According to documents provided by the sperm bank operating in Downers Grove the couple initially requested genetic specimen from donor No. 380, a white man, to conceive their child. Ultimately the women mistakenly received specimen from donor No. 330, a black man. By the time the lab’s error had been caught Cramblett was already pregnant.
“On August 21, 2012, Jennifer gave birth to Payton, a beautiful, obviously mixed-race baby girl,” the recently filed lawsuit reads. “Jennifer bonded with Payton easily and she and Amanda love her very much. Even so, Jennifer lives each day with fears, anxieties and uncertainty about her future and Payton’s future.”
Though the Midwestern Sperm Bank refunded the couple and issued a written apology upon being made aware of their mistake, Cramblett is suing claiming wrongful birth and breach of warranty. Additionally she is seeking damages for the economic impact that her particular situation is having on her’s and her child’s lives.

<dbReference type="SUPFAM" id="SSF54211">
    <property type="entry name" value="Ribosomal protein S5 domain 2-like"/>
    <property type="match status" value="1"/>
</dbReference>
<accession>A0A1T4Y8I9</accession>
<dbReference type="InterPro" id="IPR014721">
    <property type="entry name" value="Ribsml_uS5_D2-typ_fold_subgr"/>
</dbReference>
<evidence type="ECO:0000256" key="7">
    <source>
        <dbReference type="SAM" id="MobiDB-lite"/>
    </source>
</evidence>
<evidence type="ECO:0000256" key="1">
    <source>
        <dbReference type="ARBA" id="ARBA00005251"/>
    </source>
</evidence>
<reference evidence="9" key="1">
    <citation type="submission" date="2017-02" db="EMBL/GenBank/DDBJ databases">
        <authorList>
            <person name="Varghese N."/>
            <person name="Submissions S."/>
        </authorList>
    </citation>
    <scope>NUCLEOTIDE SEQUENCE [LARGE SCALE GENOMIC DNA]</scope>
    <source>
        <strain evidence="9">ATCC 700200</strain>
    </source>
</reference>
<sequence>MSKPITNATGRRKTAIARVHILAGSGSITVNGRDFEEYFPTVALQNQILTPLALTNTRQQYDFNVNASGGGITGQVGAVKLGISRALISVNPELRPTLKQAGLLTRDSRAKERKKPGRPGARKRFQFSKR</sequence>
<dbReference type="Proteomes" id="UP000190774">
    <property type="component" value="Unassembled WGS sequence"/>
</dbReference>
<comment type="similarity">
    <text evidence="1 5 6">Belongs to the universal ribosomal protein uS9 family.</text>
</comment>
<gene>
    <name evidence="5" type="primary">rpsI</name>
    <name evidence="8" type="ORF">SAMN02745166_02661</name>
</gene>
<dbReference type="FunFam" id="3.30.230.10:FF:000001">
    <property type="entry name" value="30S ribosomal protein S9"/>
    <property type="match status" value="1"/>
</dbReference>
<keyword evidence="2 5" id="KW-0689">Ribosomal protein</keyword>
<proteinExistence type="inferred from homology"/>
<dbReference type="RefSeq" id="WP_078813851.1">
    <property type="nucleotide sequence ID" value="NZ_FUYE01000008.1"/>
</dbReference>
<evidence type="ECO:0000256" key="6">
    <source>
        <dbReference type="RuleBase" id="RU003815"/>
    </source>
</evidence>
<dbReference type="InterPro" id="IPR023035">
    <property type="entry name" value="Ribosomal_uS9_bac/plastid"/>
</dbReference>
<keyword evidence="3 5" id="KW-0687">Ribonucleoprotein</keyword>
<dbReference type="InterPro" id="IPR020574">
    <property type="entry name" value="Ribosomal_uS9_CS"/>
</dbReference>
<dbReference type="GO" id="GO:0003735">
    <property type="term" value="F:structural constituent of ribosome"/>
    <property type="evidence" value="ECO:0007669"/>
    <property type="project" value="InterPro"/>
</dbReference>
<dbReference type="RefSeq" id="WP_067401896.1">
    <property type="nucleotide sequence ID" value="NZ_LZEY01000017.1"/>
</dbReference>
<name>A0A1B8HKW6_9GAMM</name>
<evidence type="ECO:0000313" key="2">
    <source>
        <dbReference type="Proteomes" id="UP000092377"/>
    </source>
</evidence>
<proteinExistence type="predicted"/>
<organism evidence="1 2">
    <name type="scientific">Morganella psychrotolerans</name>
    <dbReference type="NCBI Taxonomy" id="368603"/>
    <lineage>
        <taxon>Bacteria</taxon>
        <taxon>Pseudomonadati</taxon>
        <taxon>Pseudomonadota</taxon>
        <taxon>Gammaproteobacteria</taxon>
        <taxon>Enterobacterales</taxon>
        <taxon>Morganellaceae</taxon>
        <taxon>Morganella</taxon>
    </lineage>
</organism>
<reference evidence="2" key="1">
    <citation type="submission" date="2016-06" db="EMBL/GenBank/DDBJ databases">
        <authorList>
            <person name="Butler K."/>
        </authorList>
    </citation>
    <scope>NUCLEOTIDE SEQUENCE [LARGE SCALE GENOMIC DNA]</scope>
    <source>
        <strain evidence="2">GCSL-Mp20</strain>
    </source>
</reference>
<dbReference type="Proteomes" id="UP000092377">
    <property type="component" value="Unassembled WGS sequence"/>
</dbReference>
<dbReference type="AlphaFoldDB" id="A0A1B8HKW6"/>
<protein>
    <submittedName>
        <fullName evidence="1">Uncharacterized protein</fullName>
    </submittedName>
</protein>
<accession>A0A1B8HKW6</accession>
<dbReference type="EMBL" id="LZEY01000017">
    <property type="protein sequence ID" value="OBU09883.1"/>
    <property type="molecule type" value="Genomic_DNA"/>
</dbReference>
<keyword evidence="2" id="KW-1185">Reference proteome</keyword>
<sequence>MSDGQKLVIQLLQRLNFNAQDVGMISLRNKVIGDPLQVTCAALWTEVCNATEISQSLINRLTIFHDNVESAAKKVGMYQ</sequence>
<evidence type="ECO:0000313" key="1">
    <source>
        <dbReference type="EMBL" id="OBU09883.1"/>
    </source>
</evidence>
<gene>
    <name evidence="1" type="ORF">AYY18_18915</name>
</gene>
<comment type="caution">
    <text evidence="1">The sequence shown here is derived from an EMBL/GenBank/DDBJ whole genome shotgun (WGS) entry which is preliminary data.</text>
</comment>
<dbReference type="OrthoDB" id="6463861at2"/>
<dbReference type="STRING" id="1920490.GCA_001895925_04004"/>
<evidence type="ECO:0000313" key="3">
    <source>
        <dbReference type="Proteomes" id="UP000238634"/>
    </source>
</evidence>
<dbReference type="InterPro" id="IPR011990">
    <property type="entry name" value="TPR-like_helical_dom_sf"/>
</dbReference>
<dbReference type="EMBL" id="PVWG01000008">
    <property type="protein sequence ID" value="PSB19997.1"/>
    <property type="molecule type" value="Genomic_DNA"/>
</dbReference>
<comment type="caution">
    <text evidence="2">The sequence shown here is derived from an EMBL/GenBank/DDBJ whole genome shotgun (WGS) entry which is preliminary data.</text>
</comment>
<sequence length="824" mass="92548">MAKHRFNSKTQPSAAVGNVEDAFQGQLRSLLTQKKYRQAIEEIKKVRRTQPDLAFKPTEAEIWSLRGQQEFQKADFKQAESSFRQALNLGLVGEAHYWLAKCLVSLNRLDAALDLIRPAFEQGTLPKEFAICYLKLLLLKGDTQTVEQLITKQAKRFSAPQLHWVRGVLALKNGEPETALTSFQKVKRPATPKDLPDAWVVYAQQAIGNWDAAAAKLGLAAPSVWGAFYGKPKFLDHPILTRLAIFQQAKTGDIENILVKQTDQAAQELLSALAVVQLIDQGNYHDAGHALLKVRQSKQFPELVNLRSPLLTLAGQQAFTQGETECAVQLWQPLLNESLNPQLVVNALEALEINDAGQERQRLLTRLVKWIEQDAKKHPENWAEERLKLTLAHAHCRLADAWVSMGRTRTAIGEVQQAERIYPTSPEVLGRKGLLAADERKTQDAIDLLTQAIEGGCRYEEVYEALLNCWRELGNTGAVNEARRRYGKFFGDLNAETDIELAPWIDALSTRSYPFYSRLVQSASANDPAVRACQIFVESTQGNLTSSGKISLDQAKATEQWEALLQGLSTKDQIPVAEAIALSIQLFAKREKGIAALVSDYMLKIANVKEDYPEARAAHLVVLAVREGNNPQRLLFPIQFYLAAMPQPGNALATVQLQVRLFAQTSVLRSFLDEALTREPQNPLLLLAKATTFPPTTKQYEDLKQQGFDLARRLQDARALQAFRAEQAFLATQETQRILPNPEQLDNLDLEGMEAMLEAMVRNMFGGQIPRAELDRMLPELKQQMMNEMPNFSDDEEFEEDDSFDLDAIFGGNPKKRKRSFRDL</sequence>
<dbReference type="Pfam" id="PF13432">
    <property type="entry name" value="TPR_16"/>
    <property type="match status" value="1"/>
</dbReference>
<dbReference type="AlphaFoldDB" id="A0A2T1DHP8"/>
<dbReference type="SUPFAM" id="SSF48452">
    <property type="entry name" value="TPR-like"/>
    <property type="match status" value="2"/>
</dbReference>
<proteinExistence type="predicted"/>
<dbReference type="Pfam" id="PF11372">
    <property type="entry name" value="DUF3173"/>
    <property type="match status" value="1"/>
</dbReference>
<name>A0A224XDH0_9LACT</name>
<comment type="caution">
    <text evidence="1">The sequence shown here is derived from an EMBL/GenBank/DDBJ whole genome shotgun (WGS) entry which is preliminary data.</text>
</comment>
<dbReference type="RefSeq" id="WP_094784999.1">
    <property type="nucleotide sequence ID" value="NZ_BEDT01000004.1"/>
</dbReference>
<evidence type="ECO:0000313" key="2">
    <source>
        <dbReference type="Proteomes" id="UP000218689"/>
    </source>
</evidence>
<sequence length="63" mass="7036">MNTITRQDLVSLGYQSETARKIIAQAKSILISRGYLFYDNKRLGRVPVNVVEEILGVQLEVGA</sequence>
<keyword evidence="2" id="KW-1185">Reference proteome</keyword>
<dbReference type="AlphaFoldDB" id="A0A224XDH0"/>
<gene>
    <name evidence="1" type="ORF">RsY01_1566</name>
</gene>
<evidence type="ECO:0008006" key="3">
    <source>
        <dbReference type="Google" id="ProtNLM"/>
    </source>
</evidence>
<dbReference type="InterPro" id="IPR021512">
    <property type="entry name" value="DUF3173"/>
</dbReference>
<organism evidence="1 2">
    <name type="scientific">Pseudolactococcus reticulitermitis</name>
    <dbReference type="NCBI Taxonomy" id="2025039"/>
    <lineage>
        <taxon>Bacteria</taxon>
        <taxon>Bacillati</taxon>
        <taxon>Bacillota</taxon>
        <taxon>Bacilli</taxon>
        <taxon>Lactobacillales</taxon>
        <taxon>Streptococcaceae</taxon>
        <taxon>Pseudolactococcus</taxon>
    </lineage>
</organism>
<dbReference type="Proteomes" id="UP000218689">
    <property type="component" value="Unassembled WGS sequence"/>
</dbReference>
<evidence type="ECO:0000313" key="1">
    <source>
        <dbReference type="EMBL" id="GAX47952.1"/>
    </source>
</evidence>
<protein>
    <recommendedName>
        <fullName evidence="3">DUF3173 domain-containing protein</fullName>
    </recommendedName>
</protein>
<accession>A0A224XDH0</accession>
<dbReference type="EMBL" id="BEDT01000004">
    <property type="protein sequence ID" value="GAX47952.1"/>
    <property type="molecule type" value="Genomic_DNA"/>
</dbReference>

The community in Uniontown that Cramblett and Zinkon have been raising their child, the lawsuit explains, is sorely lacking in racial diversity. Cramblett expressed that her own family errs on the side of racial intolerance and bigotry much in the same way that most of Uniontown does. Cramblett’s therapist has strongly advised her to move out of the town before Payton, who is now two, is old enough to be enrolled in the school system.
“Though compelled to repress her individuality amongst family members, Payton’s differences are irrepressible, and Jennifer does not want Payton to feel stigmatized or unrecognized due simply to the circumstances of her birth. Jennifer’s stress and anxiety intensify when she envisions Payton entering an all-white school.”